Compact and affordable, but it's all Jag.
by Denise McCluggage
Base Price (MSRP) $29,950
As Tested (MSRP) $42,650
Jaguar has introduced an all-new sedan for 2002 called the X-Type. Starting at $29,950, the X-Type is a major step downward in price for a Jaguar, and a big step upward in mass appeal. It's elegant, comfortable, and fun to drive.
A new competitor in the tough foyer of compact luxury sedans, the X-Type is designed to compete with the BMW 3 Series, Mercedes-Benz C-Class, Audi A4, and, to some extent, the Lexus IS 300. The new Jaguar compares favorably to these highly competent cars in performance figures, while offering a distinct difference in feel and temperament. No question, the Jaguar X-Type is a serious player. After driving it, we feel it's a great alternative to these other superb sedans.
Jaguar offers two models: the X-Type 2.5-liter with a 194-horsepower V6 ($29,950) and the X-Type 3.0-liter with a 231-horsepower V6 ($35,950).
Both have as standard something that is expected of a Jaguar: bird's-eye walnut trim, Connolly leather-trimmed seating, and power windows, mirrors, door locks and driver's seat. And both have something unexpected: Traction 4, which is Jaguar's name for its viscous-coupling full-time all-wheel drive, the first four-wheel-drive system ever on a Jag.
The 2.5-liter model comes with a five-speed manual transmission. A five-speed automatic is a $1275 option.
The 3.0-liter X-Type offers a no-cost choice of either manual or five-speed automatic transmission.
Both models offer more options than have been traditionally available for a Jaguar. Three packages are offered: Premium, Sport, and Weather.
The Premium package ($2500) includes one-touch electric tilt and slide glass moonroof, an eight-way power passenger seat, two-way power lumbar support for both front seats, 70/30 split folding rear seat, rain-sensing wipers, auto-dim electrochromic rearview mirror, automatic headlamps, Reverse Park Control, trip computer and message center, and Homelink-compatible garage door/gate opener.
The Sport package ($2000) includes gray-stained bird's-eye maple wood trim, special Connolly leather seating with sports seats (extra side bolstering), body-colored exterior trim, a rear spoiler, Dynamic Stability Control (yaw control), sport-tuned suspension, and 17-inch alloy wheels with high-performance tires. (You know what Babe Paley said: “You can neither be too rich or have wheels that are too large.” Or something like that.) The Sport package requires the Premium package.
The Weather package ($1000) adds heated front seats, headlight washers, and Dynamic Stability Control (pricing is adjusted if ordered with the Sport package).
Other options that can be tagged on to the Premium group include a navigation system, an emergency messaging system with integrated digital cell phone, a premium sound system with 6-CD auto changer (alas, in the trunk), and high-intensity discharge headlights.
Ever since Ford took over Jaguar, purists have been scrutinizing every move the company makes in an effort to turn up some evidence of “Fording down” the illustrious British marque. The fact that the X-Type has a common ancestry with Ford's front-wheel-drive Mondeo (similar to the Contour sold in North America) really got their ears up. Can you imagine a front-wheel-drive Jaguar? No, and those dyed-in-the-green types at Jaguar couldn't either. Thus the X-Type has all-wheel drive - a happy state that would probably not have come about had designers started with a clean sheet of paper. In reality, only about 20 percent of the X-Type has any connection to the Mondeo.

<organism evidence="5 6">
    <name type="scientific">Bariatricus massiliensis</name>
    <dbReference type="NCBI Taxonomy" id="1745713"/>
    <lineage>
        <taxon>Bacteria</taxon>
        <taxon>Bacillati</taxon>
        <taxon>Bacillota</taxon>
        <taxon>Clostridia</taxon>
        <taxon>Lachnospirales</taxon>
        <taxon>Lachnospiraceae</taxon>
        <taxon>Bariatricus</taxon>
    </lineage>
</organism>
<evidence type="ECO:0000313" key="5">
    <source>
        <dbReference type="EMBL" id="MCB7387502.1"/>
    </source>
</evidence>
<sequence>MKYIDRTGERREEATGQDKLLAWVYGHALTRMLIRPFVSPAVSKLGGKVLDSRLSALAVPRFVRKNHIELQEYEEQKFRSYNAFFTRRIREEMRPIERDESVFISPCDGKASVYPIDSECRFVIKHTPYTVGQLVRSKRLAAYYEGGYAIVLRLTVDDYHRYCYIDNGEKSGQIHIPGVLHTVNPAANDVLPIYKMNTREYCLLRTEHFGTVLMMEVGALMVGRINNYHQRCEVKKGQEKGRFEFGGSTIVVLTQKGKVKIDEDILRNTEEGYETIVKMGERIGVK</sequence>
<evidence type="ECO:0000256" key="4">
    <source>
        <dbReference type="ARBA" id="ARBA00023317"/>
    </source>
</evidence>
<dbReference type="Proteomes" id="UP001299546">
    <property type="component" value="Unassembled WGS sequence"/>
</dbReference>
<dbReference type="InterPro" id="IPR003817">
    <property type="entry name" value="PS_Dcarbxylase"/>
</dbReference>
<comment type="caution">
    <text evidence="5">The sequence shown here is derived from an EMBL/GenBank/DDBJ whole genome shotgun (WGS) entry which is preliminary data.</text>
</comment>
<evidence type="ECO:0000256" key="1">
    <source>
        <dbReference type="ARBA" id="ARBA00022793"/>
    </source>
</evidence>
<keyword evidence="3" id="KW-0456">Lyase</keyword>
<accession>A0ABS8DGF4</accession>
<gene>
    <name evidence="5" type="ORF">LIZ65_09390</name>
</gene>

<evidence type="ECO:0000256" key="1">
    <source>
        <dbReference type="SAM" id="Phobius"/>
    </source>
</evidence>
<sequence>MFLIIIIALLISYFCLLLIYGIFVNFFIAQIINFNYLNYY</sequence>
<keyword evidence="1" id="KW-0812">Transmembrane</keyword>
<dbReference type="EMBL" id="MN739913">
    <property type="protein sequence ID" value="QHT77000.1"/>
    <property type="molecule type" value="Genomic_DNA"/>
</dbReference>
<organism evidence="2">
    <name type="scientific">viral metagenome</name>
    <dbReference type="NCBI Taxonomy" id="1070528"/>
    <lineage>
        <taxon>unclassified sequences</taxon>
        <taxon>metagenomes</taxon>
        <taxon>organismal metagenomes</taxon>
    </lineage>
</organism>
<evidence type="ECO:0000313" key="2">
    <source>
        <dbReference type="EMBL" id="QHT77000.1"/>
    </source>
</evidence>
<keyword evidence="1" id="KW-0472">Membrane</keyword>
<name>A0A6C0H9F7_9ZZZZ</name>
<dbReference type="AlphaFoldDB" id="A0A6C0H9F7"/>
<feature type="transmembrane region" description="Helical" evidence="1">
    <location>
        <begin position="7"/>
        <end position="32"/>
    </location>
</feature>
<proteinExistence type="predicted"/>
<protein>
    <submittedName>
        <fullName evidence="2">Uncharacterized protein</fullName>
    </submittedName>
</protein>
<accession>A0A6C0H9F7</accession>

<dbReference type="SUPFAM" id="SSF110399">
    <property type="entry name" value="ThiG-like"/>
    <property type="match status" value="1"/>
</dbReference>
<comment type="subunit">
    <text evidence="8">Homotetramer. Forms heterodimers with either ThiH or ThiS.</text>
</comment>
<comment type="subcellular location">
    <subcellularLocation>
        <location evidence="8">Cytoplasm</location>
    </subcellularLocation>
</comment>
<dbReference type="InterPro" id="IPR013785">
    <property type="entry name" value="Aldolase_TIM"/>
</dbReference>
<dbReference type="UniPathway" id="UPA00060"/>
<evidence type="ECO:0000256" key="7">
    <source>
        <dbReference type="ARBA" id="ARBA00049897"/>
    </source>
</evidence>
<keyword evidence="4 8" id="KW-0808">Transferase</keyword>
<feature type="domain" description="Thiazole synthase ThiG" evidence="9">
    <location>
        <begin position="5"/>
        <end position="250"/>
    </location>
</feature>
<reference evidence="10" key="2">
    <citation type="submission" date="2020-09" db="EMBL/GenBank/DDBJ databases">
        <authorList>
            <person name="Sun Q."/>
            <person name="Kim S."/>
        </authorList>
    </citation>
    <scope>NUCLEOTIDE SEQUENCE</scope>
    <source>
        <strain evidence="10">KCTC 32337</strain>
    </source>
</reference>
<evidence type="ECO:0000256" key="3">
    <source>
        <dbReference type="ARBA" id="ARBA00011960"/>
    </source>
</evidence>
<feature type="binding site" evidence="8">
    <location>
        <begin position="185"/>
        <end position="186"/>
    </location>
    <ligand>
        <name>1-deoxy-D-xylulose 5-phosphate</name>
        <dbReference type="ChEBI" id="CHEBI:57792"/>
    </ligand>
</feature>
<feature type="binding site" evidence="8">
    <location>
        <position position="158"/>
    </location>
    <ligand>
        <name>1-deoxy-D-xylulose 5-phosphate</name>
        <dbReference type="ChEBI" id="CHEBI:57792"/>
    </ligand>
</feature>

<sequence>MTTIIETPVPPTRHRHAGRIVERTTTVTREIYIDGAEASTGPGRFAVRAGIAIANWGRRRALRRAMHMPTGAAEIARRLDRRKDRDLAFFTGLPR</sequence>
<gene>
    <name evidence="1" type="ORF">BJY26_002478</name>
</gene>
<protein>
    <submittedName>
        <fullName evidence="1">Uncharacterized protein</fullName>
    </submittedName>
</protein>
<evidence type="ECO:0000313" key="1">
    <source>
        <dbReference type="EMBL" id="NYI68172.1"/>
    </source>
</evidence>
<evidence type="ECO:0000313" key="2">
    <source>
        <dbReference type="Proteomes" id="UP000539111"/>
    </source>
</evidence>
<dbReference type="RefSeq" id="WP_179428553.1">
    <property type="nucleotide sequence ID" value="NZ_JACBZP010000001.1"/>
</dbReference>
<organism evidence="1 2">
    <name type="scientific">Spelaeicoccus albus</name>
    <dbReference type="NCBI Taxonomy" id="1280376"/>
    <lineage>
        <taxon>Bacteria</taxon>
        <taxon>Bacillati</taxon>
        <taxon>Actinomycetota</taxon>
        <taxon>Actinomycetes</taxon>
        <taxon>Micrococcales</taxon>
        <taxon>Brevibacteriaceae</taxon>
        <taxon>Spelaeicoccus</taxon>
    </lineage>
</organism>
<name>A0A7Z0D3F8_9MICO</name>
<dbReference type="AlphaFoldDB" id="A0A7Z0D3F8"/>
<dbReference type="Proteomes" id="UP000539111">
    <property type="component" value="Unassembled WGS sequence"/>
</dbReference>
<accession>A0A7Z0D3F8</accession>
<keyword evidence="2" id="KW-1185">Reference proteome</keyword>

The X-Type is clearly a Jaguar, which will delight Jaguar's many female fans. If anything, the X-Type might be a little too self-conscious in staking out its claim to Jaguarness with its abundance of family cues. It might clutter your vision at first look. The X-Type's appearance is more like the lordly XJ than the more retro S-Type, which was Jaguar's first (and successful) effort to broaden its customer base.
The problem facing the X-Type designers: Make a relatively short car look low and long. And by golly they did it, using lots of horizontal lines, body sculpting and a high-tailed wedge shape, though the wedge is more obvious in photographs than in person. Though the X-type is some seven inches shorter than the S-Type, the illusion is generally successful. It looks big on the road.
The front view is broadened with two sets of side-by-side round lights flanking Jaguar's traditional horizontal split grille. The design of the grille and headlamps with fluting that sweeps back over the hood make the X-Type look like a baby XJ. It looks more conservative than the S-Type with its unique round grille. This aspect of the X-Type looks particularly auspicious when seen in a rearview mirror. Riding the hood is the traditional bounding Jaguar known as the “leaper.” (Such hood ornaments are outlawed in Europe, so the X-Types there will make do with the flat, full-faced Jaguar known as the “growler.”)